Tau Stealth Team

My brother finished his Tau Stealth Team yesterday.  The box is actually an impressive value: three stealth team members with a few options, a markerlight drone with flying stand, and, as we found, enough spare pieces to build a sweet-looking objective marker.

In games this would run as a 3-man stealth team, a team leader/veteran with fusion blaster and target lock, and a drone with stealth field generator and a networked markerlight.

Easy Cardboard Terrain

Over Thanksgiving break we got a few things accomplished.  First, we built a Tau Stealth Team and used the extra pieces to make a cool objective marker.  The Stealth Team kit seems to have a fair about of extra objects well-suited for objective building.  We also put together two pieces of terrain, made only out of cardboard, masking tape, glue, sand and brown spray paint.  (We do plan to overbrush some green on, though.)  Here are some pictures of the new terrain:

The first piece was a basic ruined building, complete with windows, battle damage and some fallen debris.  The second piece was an area of hills/mounds/slight variation for the board.  I am exceedingly pleased with how easy it was to create this terrain – and quick, too.  Besides waiting for the glue and paint to dry, both pieces altogether took less than two hours to produce.  On the terrain you can see the undercoated contents of the Stealth Team kit – three team members, a markerlight drone, and the objective marker.

Finishing Troubles

As our efforts to finish the Tau continue, we gradually complete models and then plan to put some finish on them, to seal them and protect them.  The last time I did this the weather here was still very humid – and the models were terribly frosted!  We lost lots of color and effort.  But thanks to some helpful users on 40kOnline and The Round Table of Bretonnia, I was able to save them today.  Essentially, for this problem, I just sprayed them again, albeit in much better weather.  It completely fixed the issue.  Awesome!

Also today I built, based and undercoated some Men-at-Arms my brothers got me for my birthday.  The start of something glorious!  So included below are pictures of the Men-at-Arms, the saved Tau, and the color scheme plan for the two Men-at-Arms units (planned).

The two planned units are Baron Gilderaux’s Volgiers and the Spears of Sir Mattice.

Self-Build Contest: Ian’s and More

There’s little else like the completion of a project, and it gives me pleasure to bring to you the following three entries to the Self-Build contest (deadline coming up, see previous entry).  They were all painted with concerted effort this evening, and in the end, even though I was somewhat disappointed with the modeling of my own self-model, I think the paint job redeems it to me.  I hope the picture quality can convey the time spent on these models!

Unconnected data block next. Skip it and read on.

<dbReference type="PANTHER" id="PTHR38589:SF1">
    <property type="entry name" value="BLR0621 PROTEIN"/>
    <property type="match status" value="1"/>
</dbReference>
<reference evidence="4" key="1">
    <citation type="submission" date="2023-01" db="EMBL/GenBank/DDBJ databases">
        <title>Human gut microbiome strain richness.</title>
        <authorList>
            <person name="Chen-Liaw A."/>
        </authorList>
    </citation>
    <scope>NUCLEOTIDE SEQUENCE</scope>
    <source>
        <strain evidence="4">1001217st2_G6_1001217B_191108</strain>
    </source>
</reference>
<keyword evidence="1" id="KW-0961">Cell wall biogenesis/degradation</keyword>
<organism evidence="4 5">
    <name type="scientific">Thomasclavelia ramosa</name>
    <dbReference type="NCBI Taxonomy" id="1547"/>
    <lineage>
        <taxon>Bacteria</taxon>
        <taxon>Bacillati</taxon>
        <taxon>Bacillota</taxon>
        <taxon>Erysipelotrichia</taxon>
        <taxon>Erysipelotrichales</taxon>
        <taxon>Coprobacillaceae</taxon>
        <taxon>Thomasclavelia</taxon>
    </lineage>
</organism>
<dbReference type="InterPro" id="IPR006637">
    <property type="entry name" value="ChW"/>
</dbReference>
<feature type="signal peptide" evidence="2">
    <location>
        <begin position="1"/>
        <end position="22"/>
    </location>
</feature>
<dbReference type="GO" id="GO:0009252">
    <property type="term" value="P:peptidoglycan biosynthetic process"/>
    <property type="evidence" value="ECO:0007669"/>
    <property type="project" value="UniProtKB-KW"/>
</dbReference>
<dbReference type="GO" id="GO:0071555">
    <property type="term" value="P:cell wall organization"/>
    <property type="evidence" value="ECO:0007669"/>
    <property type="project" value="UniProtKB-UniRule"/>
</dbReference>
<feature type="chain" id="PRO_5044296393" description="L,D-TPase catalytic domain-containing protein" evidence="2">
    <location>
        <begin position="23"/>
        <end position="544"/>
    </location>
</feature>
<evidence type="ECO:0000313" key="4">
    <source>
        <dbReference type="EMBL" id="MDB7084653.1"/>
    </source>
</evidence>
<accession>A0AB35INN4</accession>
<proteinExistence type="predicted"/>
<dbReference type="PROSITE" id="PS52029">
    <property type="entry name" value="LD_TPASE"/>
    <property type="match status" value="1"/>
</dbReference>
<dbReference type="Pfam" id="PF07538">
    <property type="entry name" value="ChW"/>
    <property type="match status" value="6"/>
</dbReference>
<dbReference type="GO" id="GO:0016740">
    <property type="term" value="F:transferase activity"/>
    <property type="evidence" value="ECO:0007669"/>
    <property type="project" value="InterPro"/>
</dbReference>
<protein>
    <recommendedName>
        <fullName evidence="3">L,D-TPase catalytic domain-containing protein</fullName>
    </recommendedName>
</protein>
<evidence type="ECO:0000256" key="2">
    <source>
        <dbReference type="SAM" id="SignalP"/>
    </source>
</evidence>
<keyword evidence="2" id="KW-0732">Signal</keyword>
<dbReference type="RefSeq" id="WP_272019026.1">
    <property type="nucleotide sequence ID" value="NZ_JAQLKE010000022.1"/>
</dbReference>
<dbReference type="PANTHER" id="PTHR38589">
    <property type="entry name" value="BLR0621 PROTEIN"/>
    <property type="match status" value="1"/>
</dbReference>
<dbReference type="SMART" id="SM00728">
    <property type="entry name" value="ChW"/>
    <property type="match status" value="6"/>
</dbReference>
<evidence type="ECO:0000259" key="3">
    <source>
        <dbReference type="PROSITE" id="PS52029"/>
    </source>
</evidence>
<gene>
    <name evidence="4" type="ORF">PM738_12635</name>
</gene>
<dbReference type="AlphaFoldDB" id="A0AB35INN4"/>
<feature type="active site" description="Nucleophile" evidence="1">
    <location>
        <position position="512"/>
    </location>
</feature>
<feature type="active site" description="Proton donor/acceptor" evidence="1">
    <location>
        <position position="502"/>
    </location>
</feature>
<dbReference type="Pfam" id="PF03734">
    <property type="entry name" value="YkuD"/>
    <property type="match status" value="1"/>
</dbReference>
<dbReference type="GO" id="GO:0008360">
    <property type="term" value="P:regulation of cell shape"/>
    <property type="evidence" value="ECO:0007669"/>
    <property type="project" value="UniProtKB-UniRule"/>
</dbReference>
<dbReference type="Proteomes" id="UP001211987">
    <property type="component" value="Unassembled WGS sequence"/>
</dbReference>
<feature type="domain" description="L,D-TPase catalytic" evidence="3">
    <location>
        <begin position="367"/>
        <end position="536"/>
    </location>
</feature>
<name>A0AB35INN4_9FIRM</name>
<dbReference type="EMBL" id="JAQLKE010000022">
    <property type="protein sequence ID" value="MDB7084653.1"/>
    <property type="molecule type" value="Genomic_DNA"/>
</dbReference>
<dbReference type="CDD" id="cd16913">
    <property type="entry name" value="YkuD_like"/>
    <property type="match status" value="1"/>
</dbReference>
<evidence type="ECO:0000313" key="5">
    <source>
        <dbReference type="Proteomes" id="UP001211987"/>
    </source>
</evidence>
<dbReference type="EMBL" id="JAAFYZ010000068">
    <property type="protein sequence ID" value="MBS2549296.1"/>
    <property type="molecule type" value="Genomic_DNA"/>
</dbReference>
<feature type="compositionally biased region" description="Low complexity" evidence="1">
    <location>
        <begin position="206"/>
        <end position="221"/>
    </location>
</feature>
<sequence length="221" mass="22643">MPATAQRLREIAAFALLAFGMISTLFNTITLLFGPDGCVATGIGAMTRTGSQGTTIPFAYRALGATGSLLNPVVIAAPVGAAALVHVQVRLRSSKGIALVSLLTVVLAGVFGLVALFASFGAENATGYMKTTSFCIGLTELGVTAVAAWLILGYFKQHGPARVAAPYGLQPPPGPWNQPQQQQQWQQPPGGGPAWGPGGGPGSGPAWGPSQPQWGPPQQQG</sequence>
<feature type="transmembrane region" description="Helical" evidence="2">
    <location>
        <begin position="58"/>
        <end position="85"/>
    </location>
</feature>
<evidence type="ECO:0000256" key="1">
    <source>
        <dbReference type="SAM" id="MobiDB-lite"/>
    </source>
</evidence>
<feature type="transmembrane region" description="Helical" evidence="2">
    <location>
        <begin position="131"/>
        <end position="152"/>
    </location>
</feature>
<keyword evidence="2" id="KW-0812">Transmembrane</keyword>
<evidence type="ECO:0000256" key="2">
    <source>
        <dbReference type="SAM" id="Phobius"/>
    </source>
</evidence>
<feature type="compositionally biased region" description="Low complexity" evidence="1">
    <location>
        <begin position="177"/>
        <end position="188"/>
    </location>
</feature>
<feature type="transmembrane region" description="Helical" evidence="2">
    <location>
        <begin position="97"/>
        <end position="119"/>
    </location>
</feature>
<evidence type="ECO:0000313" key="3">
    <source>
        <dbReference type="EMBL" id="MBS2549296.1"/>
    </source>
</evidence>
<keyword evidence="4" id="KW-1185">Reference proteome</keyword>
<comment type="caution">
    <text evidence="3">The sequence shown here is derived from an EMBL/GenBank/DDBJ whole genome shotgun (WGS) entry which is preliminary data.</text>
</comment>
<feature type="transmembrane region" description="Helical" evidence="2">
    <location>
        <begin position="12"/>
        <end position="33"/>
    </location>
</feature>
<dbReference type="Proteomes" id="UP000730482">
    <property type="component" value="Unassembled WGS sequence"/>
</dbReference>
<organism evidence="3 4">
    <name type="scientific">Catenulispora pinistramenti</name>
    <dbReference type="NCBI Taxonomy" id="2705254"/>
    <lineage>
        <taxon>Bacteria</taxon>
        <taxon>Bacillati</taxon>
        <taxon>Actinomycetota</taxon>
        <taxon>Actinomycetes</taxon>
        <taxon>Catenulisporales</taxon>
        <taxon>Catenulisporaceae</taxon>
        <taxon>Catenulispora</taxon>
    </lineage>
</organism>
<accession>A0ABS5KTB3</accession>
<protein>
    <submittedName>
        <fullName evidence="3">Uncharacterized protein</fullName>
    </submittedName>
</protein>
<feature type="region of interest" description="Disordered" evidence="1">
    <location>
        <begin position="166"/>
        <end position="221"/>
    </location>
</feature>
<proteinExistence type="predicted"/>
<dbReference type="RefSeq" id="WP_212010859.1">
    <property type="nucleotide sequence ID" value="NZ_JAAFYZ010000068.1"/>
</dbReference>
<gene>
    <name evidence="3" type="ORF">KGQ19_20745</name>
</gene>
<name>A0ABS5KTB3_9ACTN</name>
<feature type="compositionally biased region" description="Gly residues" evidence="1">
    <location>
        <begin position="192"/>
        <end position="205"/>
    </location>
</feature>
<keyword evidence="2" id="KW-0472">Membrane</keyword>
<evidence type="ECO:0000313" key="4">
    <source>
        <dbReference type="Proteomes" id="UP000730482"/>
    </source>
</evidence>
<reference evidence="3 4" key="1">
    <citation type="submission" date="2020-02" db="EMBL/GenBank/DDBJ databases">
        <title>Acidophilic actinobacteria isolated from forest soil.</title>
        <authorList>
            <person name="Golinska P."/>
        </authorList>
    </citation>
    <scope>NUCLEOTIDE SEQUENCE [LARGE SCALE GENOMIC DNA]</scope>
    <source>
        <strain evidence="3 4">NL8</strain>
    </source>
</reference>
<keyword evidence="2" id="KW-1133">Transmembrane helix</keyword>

First, my own model.


Of particular note for this model: the sculpted beard and hair, the sculpted giant pretzel (back of the base), and the sleeves are in a blue/black/gray camouflage scheme.  It’s also an important model for me because it marks the first time I’ve painted irises successfully (admittedly, though, I didn’t risk pupils).

Second, my brother Keenan’s (he’s Tau, just like his army):


Although it’s hard to see in this picture, on the right shoulder there’s a sculpted cockatiel that comes close to matching this Fire Warrior’s hair color.  The model is made up of various pieces from different ranges, including a Warhammer Empire militiaman torso, a Kroot satchel, and a decorative skull from the Assault on Black Reach set.  It’s painted in a scheme close enough that it could be used without shame in the owner’s Tau Empire army.  I’ll let you know, too, that besides the lack of a nose it does look quite like the artist himself.

Finally, I have a second submission, a model I made of my friend Tom (we don’t have to count it in the judging, for sake of fairness – maybe it’s just a good match for Andy’s outrageous character build earlier…).


Built primarily from Imperial Guard pieces, this model is perhaps the least directly representative of the individual it was built to render (sadly; and although I could blame it on a lack of appropriate bits I should also probably blame my unwillingness to sculpt parts from scratch).  I’d like to point out two things about this model.  First: yes, the flamethrower does have a bayonet attached.  Second, the object on the base is a turnip from Mario 2, custom-sculpted of course.  One could say Tom is a bit of a gamer.

As I mentioned before, I’m very pleased with how these three models turned out.




So, as Andy requested, let’s see some entries from our other readers!